Heat Conduction

Flow of internal energy (heat) from a region of higher temperature to one of lower temperature by the interaction of the adjacent particles (atoms, molecules, ions, electrons, etc.) in the intervening space. The factors that affect the rate of heat transfer by conduction are the temperature difference (ΔT), length (l), cross-sectional area (A), and thermal conductivity of the material (k):

Conductivities are usually given in units of W/m·K. They are highest in metallic solids, lower in nonmetallic solids, very low in liquids, and extremely low in gases. The best ordinary metallic conductors are silver (429 W/m·K), copper (401), gold (317), aluminum (237), and tungsten (174). Among nonmetallic solids, diamond is best (895); most silicate minerals have low values (forsterite, 4.6; almandine, 3.6; diopside, 4.2; hornblende, 2.0; feldspar, 2.3–2.7; calcite, ~3). Some minerals show strong dependence of conductivity with crystal axes. For example, the conductivity of quartz is 6.2 ⊥c and 10.2 ||c at 30 °C. The material with the greatest thermal conductivity (105) is the super fluid helium II, which only exists at temperatures below 2.17 K.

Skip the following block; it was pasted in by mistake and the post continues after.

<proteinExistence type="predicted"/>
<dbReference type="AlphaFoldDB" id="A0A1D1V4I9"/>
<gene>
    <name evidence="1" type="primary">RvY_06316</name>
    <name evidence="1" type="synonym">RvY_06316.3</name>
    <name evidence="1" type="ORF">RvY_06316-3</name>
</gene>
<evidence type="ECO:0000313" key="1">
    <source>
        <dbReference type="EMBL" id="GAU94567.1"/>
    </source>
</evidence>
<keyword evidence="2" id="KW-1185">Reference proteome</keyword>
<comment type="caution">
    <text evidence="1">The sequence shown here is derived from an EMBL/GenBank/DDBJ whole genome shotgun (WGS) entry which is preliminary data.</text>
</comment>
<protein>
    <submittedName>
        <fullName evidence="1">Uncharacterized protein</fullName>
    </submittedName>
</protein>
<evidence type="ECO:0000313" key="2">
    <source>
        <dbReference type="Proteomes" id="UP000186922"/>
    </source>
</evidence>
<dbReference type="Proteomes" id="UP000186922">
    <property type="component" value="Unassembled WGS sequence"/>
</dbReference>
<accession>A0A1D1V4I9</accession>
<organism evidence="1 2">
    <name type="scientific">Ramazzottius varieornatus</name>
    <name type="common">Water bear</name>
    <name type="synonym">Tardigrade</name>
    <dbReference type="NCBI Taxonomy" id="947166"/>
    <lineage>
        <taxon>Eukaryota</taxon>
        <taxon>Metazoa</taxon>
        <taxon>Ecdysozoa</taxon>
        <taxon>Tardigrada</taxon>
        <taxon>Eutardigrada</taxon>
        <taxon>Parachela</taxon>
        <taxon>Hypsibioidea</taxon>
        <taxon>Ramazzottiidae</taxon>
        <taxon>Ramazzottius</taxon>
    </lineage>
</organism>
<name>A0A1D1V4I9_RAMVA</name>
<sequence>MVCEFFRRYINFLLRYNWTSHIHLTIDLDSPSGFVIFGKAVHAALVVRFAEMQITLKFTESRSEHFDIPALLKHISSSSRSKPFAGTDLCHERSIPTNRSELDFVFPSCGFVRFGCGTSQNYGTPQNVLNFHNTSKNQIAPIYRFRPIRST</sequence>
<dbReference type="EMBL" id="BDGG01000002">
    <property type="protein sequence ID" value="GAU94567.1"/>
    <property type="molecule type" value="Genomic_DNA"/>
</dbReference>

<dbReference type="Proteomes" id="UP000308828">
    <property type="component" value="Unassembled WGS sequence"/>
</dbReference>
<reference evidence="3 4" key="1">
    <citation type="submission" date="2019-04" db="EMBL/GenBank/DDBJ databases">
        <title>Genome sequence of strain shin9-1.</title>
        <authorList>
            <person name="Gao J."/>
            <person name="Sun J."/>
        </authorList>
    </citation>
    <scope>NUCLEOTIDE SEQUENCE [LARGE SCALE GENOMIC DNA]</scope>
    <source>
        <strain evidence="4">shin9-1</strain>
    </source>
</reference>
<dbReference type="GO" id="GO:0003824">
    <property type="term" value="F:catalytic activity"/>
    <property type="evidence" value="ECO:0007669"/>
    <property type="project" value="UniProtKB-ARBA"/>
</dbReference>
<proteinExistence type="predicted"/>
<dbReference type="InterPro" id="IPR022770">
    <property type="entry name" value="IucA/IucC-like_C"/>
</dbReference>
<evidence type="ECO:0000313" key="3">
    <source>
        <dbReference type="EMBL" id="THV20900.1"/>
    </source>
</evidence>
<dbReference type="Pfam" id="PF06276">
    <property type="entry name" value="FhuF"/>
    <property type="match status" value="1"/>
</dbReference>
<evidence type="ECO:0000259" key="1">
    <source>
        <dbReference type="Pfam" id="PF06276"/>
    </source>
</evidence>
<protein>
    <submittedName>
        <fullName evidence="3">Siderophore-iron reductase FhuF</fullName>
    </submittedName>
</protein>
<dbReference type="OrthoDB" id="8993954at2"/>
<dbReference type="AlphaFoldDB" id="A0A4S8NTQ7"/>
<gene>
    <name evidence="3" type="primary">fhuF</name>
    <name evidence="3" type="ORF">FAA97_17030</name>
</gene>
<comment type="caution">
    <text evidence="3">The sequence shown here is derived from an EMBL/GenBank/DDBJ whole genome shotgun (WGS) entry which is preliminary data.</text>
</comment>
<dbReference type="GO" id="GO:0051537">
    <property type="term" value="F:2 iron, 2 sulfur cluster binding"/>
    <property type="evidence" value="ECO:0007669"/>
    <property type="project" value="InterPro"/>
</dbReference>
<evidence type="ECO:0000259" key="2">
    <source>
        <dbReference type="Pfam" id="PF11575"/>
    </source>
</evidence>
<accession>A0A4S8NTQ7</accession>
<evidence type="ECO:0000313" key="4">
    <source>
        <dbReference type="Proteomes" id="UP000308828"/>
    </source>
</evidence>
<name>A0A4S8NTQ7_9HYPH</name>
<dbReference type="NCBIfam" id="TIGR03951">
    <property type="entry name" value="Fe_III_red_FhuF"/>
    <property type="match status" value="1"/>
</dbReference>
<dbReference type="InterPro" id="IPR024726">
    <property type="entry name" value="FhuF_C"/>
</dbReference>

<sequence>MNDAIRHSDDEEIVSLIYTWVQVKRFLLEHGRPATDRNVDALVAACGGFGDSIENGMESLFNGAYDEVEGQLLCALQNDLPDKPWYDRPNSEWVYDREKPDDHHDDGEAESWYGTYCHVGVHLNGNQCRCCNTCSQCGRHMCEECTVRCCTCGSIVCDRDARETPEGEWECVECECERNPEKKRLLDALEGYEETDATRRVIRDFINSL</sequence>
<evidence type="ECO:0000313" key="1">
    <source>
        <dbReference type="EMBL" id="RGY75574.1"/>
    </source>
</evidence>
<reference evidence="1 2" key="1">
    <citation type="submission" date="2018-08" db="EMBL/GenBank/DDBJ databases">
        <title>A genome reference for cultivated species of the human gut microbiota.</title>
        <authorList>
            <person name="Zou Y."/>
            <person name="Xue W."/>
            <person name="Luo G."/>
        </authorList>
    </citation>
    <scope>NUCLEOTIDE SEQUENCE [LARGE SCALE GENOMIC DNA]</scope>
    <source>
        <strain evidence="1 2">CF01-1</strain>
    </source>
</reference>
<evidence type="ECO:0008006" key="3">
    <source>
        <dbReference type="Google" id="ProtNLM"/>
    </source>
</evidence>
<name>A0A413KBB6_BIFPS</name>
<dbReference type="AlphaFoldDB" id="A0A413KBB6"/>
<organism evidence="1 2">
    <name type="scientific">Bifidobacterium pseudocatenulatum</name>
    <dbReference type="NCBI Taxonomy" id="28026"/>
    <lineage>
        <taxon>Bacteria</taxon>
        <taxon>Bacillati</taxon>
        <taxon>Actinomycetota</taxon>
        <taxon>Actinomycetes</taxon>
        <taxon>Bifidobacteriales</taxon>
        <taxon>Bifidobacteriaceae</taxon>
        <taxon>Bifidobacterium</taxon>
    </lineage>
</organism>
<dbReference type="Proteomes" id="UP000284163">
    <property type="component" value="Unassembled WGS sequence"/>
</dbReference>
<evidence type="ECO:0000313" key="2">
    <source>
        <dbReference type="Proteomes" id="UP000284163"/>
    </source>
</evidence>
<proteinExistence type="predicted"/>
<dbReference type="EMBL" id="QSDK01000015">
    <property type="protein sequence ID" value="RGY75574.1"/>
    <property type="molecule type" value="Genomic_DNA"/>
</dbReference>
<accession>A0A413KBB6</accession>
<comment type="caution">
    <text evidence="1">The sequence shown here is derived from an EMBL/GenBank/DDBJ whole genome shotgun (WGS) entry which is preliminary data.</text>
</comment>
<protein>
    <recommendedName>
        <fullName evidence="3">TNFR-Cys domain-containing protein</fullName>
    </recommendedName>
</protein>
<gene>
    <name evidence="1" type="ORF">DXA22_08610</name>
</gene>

Some or all content above used with permission from J. H. Wittke.

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